When you make Bon Appetit’s 20 Most Important Restaurants of 2013 list along with the Daily Meal’s 101 Best Restaurants in America in the same week, you must be doing something right. So of course Cochon was up at the top of my list for my first visit to the city of New Orleans. Three hours after I landed, I hoofed it over to this busy restaurant for my first meal! And let’s just say that Cochon did not disappoint me at all…
Located a bit outside of the downtown core New Orleans, Cochon is a foodie beacon in the middle of the night. With a large 20′ neon sign out front, you’re drawn like a moth to bright light. Inside, Cochon is pretty casual, no white tablecloths, busy bar on the left, roaring wood-fired oven in back, you don’t immediately realize you’re in for something special. But when you hit the hostess stand and get the wait time, you realize that Cochon is just a wee bit popular. Thankfully I’m dining single so I just need to find a spot by the bar and chill out until a seat opens up.
Thirty minutes later, a spot opens and I’m on it like white on rice. I review the menu while drinking a nice Tin Roof Blonde. Chatting up my neighbor who’s eaten here many times, I go with the fried alligator bites and cochon, the namesake dish for the restaurant. My fried alligator bites arrive and it’s an interesting starter. Crunchy, fried bites slathered with a bit of rich sauce and highlighted with mint leaves, it’s an interesting flavor sensation. The alligator is a bit chewy and has a seafood taste but meaty texture. Add in the chili aioli and you’ve got a wonderful melange of flavors. Crunchy, savory, spicy and clean (mint), this appetizer is quite the flavor mix. The coating for the alligator tail is thick, crunchy but not heavy at all. Very nice job in the fryer, I’m curious as to what exactly the batter and coating is made of.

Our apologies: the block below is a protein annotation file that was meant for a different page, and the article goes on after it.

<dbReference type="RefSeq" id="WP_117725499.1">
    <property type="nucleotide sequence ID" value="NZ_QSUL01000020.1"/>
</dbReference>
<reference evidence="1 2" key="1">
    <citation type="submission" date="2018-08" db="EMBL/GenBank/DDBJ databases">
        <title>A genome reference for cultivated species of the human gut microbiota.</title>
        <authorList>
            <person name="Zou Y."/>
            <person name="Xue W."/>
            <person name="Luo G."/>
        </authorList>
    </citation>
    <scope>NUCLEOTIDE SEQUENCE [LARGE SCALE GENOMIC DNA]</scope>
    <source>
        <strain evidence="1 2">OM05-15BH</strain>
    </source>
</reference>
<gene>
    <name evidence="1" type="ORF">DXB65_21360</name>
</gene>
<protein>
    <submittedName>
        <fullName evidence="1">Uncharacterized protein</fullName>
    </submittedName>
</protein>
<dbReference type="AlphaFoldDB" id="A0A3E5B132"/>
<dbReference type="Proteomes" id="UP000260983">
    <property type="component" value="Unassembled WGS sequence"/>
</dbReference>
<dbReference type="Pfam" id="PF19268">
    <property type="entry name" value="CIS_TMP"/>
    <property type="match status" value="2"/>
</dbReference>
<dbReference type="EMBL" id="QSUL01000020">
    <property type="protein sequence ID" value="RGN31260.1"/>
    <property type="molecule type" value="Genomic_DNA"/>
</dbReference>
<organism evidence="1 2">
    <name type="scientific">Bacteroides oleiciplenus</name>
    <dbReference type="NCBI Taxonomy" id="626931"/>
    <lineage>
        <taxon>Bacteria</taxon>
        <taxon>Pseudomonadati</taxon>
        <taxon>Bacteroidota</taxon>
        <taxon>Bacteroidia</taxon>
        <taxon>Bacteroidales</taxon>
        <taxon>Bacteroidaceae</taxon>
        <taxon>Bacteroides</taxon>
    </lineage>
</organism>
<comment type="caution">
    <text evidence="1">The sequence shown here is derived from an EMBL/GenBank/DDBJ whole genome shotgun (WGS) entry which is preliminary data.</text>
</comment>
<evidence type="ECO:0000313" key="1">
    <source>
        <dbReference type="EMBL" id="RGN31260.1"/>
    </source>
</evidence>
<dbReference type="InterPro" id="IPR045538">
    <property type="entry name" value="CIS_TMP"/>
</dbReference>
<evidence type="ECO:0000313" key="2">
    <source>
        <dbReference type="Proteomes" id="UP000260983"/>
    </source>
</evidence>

So yes, I’m pretty happy with the start of my meal at Cochon, and I can’t wait for my main. My cochon main is an interesting entree. A large plump, round of seared pork along with various braised veggies and crunchy cracklins (pork rinds) which weren’t greasy at all. Cochon is a dish similar to NC barbeque. Slow-roasted pork with a nicely seared outside, the tender meat is contrasted against the stewed veggies with a bit of tang. The cracklins act as a wonderful sponge, sopping up the broth that comes with the cochon and providing some crunch to the meal, yum!
And finally, dessert! A slightly traditional pineapple upside-down cake with lime sorbet. The cake is delicately, moist cornmeal with a nicely carmelized bottom ring, sweet and crispy. The top has a sprinkling of sauteed pineapple bits and paired with the tang of the sorbet, makes for a great dessert and tasty sweet ending! Service at Cochon’s bar was solid and given how hectic the restaurant is, Cochon impressed with it’s dishes, service and sweets. And while Cochon can be pretty busy, leaving you in the lurch for a 30 – 45 minute wait at the low end, the food here is well worth it. And once you get your seat, just sit back, relax and enjoy all that wonderfully prepared pork and seafood coming out of Cochon’s kitchen. Bon appetit!
930 Tchoupitoulas St
New Orleans, LA 70130